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    The Evolution of a Family Recipe

    March 7, 2006 by Brandy Vencel

    As a teen, I avoided cooking as much as possible. I liked doing things I was good at, and since I had never practiced cooking, I wasn’t very good at it. It wasn’t until my college years, when my paychecks were conspicuously lacking in zeros, that preparing my own food became a necessity.

    I started with foods that came in boxes. I couldn’t afford much meat, but Top Ramen was a bargain, and I soon learned that other titles, usually ending in the the words “a Roni” were also economical, and a bit more flavorful. When I married, it was my desire to take good care of my husband. We both worked, but every Wednesday, on my day off, I made sure that we had a big, satisifying meal. As I practiced, I became confident, and our menu became much more exciting.

    I’m not too sure about practice making perfect, but I do think practice can make one good at something, or at least better than before. I wasn’t able to cook from scratch right away. But simple directions on a Top Ramen box led to a bit more complicated directions on a Bisquick box, which eventually led to the discovery that following directions isn’t really that difficult after all, and so I made pancakes from scratch.

    There are a number of good reasons to cook from scratch. Meals tend to be more healthful and economical. Another benefit that I have recently discovered is that when a meal is broken down into its parts, it is much easier to modify. I can discover how to make a meal just the way my husband likes it {or my son, for that matter}. A meal that was only so-so can become a favorite by utilizing spices that I know my family has an affection for.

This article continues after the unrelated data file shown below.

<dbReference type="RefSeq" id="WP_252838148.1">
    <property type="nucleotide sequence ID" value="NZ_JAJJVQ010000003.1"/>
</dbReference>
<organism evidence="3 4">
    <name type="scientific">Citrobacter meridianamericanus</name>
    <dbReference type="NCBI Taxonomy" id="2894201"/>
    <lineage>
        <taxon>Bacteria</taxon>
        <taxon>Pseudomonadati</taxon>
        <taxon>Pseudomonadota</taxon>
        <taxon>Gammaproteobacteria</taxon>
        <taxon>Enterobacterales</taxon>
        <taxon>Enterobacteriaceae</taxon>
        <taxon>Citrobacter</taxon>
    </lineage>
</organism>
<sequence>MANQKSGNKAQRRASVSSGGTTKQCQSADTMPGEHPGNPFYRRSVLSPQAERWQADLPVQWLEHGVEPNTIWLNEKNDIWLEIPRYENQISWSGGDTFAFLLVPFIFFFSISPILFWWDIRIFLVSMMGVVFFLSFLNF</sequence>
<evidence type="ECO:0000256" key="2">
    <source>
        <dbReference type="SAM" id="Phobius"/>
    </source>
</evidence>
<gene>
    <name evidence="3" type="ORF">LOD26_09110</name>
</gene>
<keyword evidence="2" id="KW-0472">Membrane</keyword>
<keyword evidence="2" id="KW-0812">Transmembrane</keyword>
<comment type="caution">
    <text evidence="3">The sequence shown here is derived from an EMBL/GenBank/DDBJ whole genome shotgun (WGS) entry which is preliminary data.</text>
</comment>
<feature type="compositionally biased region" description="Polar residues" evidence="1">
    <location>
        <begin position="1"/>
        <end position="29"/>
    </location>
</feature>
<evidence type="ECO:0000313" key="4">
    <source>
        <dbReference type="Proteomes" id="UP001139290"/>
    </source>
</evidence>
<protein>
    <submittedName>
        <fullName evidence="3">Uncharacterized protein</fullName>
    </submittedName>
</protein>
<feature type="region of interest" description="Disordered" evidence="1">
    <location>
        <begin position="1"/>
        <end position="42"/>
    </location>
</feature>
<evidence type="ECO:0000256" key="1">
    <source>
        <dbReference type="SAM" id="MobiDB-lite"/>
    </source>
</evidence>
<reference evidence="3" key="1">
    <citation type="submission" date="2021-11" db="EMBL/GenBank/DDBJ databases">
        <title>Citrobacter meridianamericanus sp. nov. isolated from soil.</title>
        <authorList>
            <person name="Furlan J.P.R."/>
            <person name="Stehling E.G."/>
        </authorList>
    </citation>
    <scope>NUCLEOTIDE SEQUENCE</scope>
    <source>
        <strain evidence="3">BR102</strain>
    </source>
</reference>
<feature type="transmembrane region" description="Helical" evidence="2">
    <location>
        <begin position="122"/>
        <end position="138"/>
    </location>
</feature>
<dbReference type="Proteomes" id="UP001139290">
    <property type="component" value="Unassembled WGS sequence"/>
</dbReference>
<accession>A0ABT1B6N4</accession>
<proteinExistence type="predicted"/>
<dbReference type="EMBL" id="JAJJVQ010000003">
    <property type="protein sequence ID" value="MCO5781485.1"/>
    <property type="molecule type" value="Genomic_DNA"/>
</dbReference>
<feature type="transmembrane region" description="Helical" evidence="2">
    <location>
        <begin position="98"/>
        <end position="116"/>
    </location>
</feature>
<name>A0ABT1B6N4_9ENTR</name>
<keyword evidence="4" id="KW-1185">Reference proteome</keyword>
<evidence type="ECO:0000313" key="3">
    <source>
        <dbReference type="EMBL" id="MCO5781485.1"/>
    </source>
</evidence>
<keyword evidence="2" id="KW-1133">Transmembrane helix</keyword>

This is how recipes become family recipes. Something that is standard {for instance, a basic formulation for a common soup} is modified over time until it fits the taste of the family. A family’s identity can reveal itself through this final, personalized recipe. A meal in a box can never do this for a family.

    Please don’t think that I never cook from a box, because I do. In fact, morning sickness is the number one cause of box-eating around here. This is quickly followed up by the “emergency” cause {i.e., I didn’t plan a meal because we were supposed to be eating with another family, but one of us became ill, and we were uninvited at the last minute}. Lastly, there is the bad day cause. Some days are just a bit much {not that this happens with great frequency}, and I ask my husband if he minds if we run get something somewhere, or eat from a box, instead of me cooking, and he usually humors me {or breaks out the Bisquick box himself}.

    So how does a family recipe evolve out of a regular recipe? I’ll use one of our family favorites as an example. Here is the original {great way to get little people to eat their spinach, by the way}, as my mother cooked it when I was growing up:

     

    Spinach Roll-Up

    Ingredients:

    -cooked bacon, sausage or pepperoni
    -10 oz. frozen chopped spinach, thawed & drained
    -6 oz. shredded provolone cheese
    -small can of sliced black olives
    -1 egg